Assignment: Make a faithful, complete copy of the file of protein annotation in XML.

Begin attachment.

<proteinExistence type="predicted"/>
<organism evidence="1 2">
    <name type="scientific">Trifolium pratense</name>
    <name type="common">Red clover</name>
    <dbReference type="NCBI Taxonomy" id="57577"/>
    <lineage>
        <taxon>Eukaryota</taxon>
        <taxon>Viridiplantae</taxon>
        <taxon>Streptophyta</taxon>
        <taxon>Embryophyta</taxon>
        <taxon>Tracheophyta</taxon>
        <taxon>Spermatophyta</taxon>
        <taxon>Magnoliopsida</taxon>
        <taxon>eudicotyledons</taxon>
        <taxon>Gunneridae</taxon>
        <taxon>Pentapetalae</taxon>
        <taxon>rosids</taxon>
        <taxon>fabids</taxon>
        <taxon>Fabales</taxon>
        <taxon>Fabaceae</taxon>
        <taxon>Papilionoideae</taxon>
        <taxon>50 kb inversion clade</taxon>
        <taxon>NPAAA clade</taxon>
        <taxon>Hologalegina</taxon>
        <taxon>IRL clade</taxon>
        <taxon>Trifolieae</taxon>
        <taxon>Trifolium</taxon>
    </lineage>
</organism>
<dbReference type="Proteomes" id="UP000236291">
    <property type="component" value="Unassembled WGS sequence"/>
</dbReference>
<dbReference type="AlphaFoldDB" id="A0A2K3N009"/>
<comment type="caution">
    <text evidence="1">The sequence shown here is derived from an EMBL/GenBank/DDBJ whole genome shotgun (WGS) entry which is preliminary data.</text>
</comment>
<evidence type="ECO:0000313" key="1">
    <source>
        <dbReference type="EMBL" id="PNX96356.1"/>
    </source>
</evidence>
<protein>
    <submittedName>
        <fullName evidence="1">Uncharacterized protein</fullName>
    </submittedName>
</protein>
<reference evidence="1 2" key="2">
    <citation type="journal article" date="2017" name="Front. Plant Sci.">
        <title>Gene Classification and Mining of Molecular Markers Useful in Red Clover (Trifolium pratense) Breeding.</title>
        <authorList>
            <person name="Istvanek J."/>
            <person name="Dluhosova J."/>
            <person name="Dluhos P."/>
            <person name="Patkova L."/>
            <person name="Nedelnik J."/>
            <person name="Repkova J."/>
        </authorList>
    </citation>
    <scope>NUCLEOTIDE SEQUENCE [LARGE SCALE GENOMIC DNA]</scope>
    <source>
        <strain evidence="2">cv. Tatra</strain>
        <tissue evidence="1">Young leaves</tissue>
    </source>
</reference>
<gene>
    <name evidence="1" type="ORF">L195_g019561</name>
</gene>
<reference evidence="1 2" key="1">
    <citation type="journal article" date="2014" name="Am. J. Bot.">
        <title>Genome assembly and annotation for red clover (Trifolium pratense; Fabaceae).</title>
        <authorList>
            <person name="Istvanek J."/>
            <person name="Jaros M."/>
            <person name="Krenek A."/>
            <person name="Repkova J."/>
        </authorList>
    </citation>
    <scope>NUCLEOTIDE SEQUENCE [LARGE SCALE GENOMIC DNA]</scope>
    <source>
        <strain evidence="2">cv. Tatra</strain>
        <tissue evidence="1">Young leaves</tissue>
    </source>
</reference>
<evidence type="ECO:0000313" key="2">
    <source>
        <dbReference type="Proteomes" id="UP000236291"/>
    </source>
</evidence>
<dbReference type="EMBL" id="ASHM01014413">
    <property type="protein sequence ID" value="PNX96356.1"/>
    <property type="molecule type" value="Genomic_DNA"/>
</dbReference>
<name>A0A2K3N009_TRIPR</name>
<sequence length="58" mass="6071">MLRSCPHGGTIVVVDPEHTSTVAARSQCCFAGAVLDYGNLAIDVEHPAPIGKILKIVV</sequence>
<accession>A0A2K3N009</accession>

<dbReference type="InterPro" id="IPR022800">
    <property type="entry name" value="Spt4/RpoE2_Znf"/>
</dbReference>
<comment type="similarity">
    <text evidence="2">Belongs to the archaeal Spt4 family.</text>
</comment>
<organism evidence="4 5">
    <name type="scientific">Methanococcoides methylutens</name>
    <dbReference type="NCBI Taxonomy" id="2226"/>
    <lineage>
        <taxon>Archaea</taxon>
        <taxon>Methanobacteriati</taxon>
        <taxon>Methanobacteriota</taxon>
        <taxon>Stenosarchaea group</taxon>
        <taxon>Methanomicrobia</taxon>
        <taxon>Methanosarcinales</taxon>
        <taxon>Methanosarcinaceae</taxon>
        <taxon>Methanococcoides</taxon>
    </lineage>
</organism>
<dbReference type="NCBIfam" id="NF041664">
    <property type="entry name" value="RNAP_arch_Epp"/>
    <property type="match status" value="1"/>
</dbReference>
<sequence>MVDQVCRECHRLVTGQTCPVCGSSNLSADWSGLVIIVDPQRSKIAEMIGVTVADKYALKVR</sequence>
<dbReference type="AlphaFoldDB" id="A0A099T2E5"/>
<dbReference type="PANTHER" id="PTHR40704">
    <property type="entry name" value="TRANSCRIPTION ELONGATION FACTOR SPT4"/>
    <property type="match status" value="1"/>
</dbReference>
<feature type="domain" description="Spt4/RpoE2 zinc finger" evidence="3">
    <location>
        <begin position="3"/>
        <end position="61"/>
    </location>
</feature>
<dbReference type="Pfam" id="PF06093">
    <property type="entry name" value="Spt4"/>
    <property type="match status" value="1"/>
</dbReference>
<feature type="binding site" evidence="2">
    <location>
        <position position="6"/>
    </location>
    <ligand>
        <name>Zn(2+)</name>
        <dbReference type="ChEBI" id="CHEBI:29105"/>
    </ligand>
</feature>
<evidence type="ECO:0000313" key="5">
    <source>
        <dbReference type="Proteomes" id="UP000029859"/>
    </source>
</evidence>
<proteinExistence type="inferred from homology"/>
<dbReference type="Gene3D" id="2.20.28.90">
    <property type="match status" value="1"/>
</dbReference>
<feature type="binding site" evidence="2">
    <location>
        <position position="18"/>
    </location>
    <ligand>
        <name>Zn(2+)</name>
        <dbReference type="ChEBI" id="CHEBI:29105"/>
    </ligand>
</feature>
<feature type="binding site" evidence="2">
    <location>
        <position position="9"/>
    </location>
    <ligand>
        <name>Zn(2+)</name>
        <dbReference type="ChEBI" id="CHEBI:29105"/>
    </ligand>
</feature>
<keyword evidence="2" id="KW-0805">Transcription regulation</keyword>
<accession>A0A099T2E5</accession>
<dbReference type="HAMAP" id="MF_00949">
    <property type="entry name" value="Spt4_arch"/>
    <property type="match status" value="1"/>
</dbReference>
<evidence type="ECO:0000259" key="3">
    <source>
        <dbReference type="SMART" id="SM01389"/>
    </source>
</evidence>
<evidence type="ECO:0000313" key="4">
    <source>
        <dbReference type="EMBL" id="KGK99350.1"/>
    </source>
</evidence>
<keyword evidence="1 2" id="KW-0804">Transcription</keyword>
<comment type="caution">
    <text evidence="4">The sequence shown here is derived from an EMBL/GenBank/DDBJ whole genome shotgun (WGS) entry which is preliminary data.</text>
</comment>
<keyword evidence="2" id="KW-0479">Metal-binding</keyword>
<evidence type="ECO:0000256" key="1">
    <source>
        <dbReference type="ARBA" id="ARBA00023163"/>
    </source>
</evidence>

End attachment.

<proteinExistence type="predicted"/>
<organism evidence="1 2">
    <name type="scientific">Trifolium pratense</name>
    <name type="common">Red clover</name>
    <dbReference type="NCBI Taxonomy" id="57577"/>
    <lineage>
        <taxon>Eukaryota</taxon>
        <taxon>Viridiplantae</taxon>
        <taxon>Streptophyta</taxon>
        <taxon>Embryophyta</taxon>
        <taxon>Tracheophyta</taxon>
        <taxon>Spermatophyta</taxon>
        <taxon>Magnoliopsida</taxon>
        <taxon>eudicotyledons</taxon>
        <taxon>Gunneridae</taxon>
        <taxon>Pentapetalae</taxon>
        <taxon>rosids</taxon>
        <taxon>fabids</taxon>
        <taxon>Fabales</taxon>
        <taxon>Fabaceae</taxon>
        <taxon>Papilionoideae</taxon>
        <taxon>50 kb inversion clade</taxon>
        <taxon>NPAAA clade</taxon>
        <taxon>Hologalegina</taxon>
        <taxon>IRL clade</taxon>
        <taxon>Trifolieae</taxon>
        <taxon>Trifolium</taxon>
    </lineage>
</organism>
<dbReference type="Proteomes" id="UP000236291">
    <property type="component" value="Unassembled WGS sequence"/>
</dbReference>
<dbReference type="AlphaFoldDB" id="A0A2K3N009"/>
<comment type="caution">
    <text evidence="1">The sequence shown here is derived from an EMBL/GenBank/DDBJ whole genome shotgun (WGS) entry which is preliminary data.</text>
</comment>
<evidence type="ECO:0000313" key="1">
    <source>
        <dbReference type="EMBL" id="PNX96356.1"/>
    </source>
</evidence>
<protein>
    <submittedName>
        <fullName evidence="1">Uncharacterized protein</fullName>
    </submittedName>
</protein>
<reference evidence="1 2" key="2">
    <citation type="journal article" date="2017" name="Front. Plant Sci.">
        <title>Gene Classification and Mining of Molecular Markers Useful in Red Clover (Trifolium pratense) Breeding.</title>
        <authorList>
            <person name="Istvanek J."/>
            <person name="Dluhosova J."/>
            <person name="Dluhos P."/>
            <person name="Patkova L."/>
            <person name="Nedelnik J."/>
            <person name="Repkova J."/>
        </authorList>
    </citation>
    <scope>NUCLEOTIDE SEQUENCE [LARGE SCALE GENOMIC DNA]</scope>
    <source>
        <strain evidence="2">cv. Tatra</strain>
        <tissue evidence="1">Young leaves</tissue>
    </source>
</reference>
<gene>
    <name evidence="1" type="ORF">L195_g019561</name>
</gene>
<reference evidence="1 2" key="1">
    <citation type="journal article" date="2014" name="Am. J. Bot.">
        <title>Genome assembly and annotation for red clover (Trifolium pratense; Fabaceae).</title>
        <authorList>
            <person name="Istvanek J."/>
            <person name="Jaros M."/>
            <person name="Krenek A."/>
            <person name="Repkova J."/>
        </authorList>
    </citation>
    <scope>NUCLEOTIDE SEQUENCE [LARGE SCALE GENOMIC DNA]</scope>
    <source>
        <strain evidence="2">cv. Tatra</strain>
        <tissue evidence="1">Young leaves</tissue>
    </source>
</reference>
<evidence type="ECO:0000313" key="2">
    <source>
        <dbReference type="Proteomes" id="UP000236291"/>
    </source>
</evidence>
<dbReference type="EMBL" id="ASHM01014413">
    <property type="protein sequence ID" value="PNX96356.1"/>
    <property type="molecule type" value="Genomic_DNA"/>
</dbReference>
<name>A0A2K3N009_TRIPR</name>
<sequence length="58" mass="6071">MLRSCPHGGTIVVVDPEHTSTVAARSQCCFAGAVLDYGNLAIDVEHPAPIGKILKIVV</sequence>
<accession>A0A2K3N009</accession>

<dbReference type="InterPro" id="IPR022800">
    <property type="entry name" value="Spt4/RpoE2_Znf"/>
</dbReference>
<comment type="similarity">
    <text evidence="2">Belongs to the archaeal Spt4 family.</text>
</comment>
<organism evidence="4 5">
    <name type="scientific">Methanococcoides methylutens</name>
    <dbReference type="NCBI Taxonomy" id="2226"/>
    <lineage>
        <taxon>Archaea</taxon>
        <taxon>Methanobacteriati</taxon>
        <taxon>Methanobacteriota</taxon>
        <taxon>Stenosarchaea group</taxon>
        <taxon>Methanomicrobia</taxon>
        <taxon>Methanosarcinales</taxon>
        <taxon>Methanosarcinaceae</taxon>
        <taxon>Methanococcoides</taxon>
    </lineage>
</organism>
<dbReference type="NCBIfam" id="NF041664">
    <property type="entry name" value="RNAP_arch_Epp"/>
    <property type="match status" value="1"/>
</dbReference>
<sequence>MVDQVCRECHRLVTGQTCPVCGSSNLSADWSGLVIIVDPQRSKIAEMIGVTVADKYALKVR</sequence>
<dbReference type="AlphaFoldDB" id="A0A099T2E5"/>
<dbReference type="PANTHER" id="PTHR40704">
    <property type="entry name" value="TRANSCRIPTION ELONGATION FACTOR SPT4"/>
    <property type="match status" value="1"/>
</dbReference>
<feature type="domain" description="Spt4/RpoE2 zinc finger" evidence="3">
    <location>
        <begin position="3"/>
        <end position="61"/>
    </location>
</feature>
<dbReference type="Pfam" id="PF06093">
    <property type="entry name" value="Spt4"/>
    <property type="match status" value="1"/>
</dbReference>
<feature type="binding site" evidence="2">
    <location>
        <position position="6"/>
    </location>
    <ligand>
        <name>Zn(2+)</name>
        <dbReference type="ChEBI" id="CHEBI:29105"/>
    </ligand>
</feature>
<evidence type="ECO:0000313" key="5">
    <source>
        <dbReference type="Proteomes" id="UP000029859"/>
    </source>
</evidence>
<proteinExistence type="inferred from homology"/>
<dbReference type="Gene3D" id="2.20.28.90">
    <property type="match status" value="1"/>
</dbReference>
<feature type="binding site" evidence="2">
    <location>
        <position position="18"/>
    </location>
    <ligand>
        <name>Zn(2+)</name>
        <dbReference type="ChEBI" id="CHEBI:29105"/>
    </ligand>
</feature>
<feature type="binding site" evidence="2">
    <location>
        <position position="9"/>
    </location>
    <ligand>
        <name>Zn(2+)</name>
        <dbReference type="ChEBI" id="CHEBI:29105"/>
    </ligand>
</feature>
<keyword evidence="2" id="KW-0805">Transcription regulation</keyword>
<accession>A0A099T2E5</accession>
<dbReference type="HAMAP" id="MF_00949">
    <property type="entry name" value="Spt4_arch"/>
    <property type="match status" value="1"/>
</dbReference>
<evidence type="ECO:0000259" key="3">
    <source>
        <dbReference type="SMART" id="SM01389"/>
    </source>
</evidence>
<evidence type="ECO:0000313" key="4">
    <source>
        <dbReference type="EMBL" id="KGK99350.1"/>
    </source>
</evidence>
<keyword evidence="1 2" id="KW-0804">Transcription</keyword>
<comment type="caution">
    <text evidence="4">The sequence shown here is derived from an EMBL/GenBank/DDBJ whole genome shotgun (WGS) entry which is preliminary data.</text>
</comment>
<keyword evidence="2" id="KW-0479">Metal-binding</keyword>
<evidence type="ECO:0000256" key="1">
    <source>
        <dbReference type="ARBA" id="ARBA00023163"/>
    </source>
</evidence>